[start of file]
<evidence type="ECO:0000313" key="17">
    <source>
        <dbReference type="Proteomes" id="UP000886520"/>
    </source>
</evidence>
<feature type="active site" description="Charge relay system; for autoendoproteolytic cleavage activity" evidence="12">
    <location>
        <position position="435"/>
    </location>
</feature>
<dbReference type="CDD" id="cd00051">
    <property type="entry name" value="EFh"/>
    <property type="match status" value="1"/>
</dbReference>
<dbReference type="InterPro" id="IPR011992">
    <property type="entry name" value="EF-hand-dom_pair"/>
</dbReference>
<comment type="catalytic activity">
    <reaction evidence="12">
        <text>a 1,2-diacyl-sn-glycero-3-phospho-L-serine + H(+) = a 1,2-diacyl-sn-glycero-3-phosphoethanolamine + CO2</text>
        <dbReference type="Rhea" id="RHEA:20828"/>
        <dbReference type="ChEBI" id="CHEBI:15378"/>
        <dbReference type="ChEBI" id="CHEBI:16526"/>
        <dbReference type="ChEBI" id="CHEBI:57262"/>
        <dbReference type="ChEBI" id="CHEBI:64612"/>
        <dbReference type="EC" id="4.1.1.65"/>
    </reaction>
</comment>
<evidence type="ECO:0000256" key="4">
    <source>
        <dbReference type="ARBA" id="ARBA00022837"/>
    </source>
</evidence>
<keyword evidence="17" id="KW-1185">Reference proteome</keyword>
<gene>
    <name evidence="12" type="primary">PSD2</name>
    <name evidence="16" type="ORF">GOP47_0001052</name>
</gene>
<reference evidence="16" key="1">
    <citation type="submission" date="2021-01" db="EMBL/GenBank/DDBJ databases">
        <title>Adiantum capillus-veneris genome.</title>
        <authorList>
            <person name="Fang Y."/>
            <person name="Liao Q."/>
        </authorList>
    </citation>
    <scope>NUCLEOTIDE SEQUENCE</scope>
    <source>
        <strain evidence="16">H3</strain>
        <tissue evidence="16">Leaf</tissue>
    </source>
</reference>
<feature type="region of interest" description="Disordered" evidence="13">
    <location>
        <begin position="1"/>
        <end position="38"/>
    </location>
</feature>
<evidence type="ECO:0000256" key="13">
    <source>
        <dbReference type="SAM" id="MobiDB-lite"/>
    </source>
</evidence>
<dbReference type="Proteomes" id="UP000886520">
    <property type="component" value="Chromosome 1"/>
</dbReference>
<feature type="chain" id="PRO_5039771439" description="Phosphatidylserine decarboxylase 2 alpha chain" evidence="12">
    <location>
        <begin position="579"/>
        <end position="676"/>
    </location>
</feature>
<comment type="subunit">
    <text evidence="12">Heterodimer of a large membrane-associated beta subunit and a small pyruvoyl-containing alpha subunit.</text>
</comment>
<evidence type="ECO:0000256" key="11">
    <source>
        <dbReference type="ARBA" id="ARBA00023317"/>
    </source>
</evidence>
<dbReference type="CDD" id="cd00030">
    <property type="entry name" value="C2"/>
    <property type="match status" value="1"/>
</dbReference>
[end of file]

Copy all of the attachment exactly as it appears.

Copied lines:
<evidence type="ECO:0000313" key="17">
    <source>
        <dbReference type="Proteomes" id="UP000886520"/>
    </source>
</evidence>
<feature type="active site" description="Charge relay system; for autoendoproteolytic cleavage activity" evidence="12">
    <location>
        <position position="435"/>
    </location>
</feature>
<dbReference type="CDD" id="cd00051">
    <property type="entry name" value="EFh"/>
    <property type="match status" value="1"/>
</dbReference>
<dbReference type="InterPro" id="IPR011992">
    <property type="entry name" value="EF-hand-dom_pair"/>
</dbReference>
<comment type="catalytic activity">
    <reaction evidence="12">
        <text>a 1,2-diacyl-sn-glycero-3-phospho-L-serine + H(+) = a 1,2-diacyl-sn-glycero-3-phosphoethanolamine + CO2</text>
        <dbReference type="Rhea" id="RHEA:20828"/>
        <dbReference type="ChEBI" id="CHEBI:15378"/>
        <dbReference type="ChEBI" id="CHEBI:16526"/>
        <dbReference type="ChEBI" id="CHEBI:57262"/>
        <dbReference type="ChEBI" id="CHEBI:64612"/>
        <dbReference type="EC" id="4.1.1.65"/>
    </reaction>
</comment>
<evidence type="ECO:0000256" key="4">
    <source>
        <dbReference type="ARBA" id="ARBA00022837"/>
    </source>
</evidence>
<keyword evidence="17" id="KW-1185">Reference proteome</keyword>
<gene>
    <name evidence="12" type="primary">PSD2</name>
    <name evidence="16" type="ORF">GOP47_0001052</name>
</gene>
<reference evidence="16" key="1">
    <citation type="submission" date="2021-01" db="EMBL/GenBank/DDBJ databases">
        <title>Adiantum capillus-veneris genome.</title>
        <authorList>
            <person name="Fang Y."/>
            <person name="Liao Q."/>
        </authorList>
    </citation>
    <scope>NUCLEOTIDE SEQUENCE</scope>
    <source>
        <strain evidence="16">H3</strain>
        <tissue evidence="16">Leaf</tissue>
    </source>
</reference>
<feature type="region of interest" description="Disordered" evidence="13">
    <location>
        <begin position="1"/>
        <end position="38"/>
    </location>
</feature>
<evidence type="ECO:0000256" key="13">
    <source>
        <dbReference type="SAM" id="MobiDB-lite"/>
    </source>
</evidence>
<dbReference type="Proteomes" id="UP000886520">
    <property type="component" value="Chromosome 1"/>
</dbReference>
<feature type="chain" id="PRO_5039771439" description="Phosphatidylserine decarboxylase 2 alpha chain" evidence="12">
    <location>
        <begin position="579"/>
        <end position="676"/>
    </location>
</feature>
<comment type="subunit">
    <text evidence="12">Heterodimer of a large membrane-associated beta subunit and a small pyruvoyl-containing alpha subunit.</text>
</comment>
<evidence type="ECO:0000256" key="11">
    <source>
        <dbReference type="ARBA" id="ARBA00023317"/>
    </source>
</evidence>
<dbReference type="CDD" id="cd00030">
    <property type="entry name" value="C2"/>
    <property type="match status" value="1"/>
</dbReference>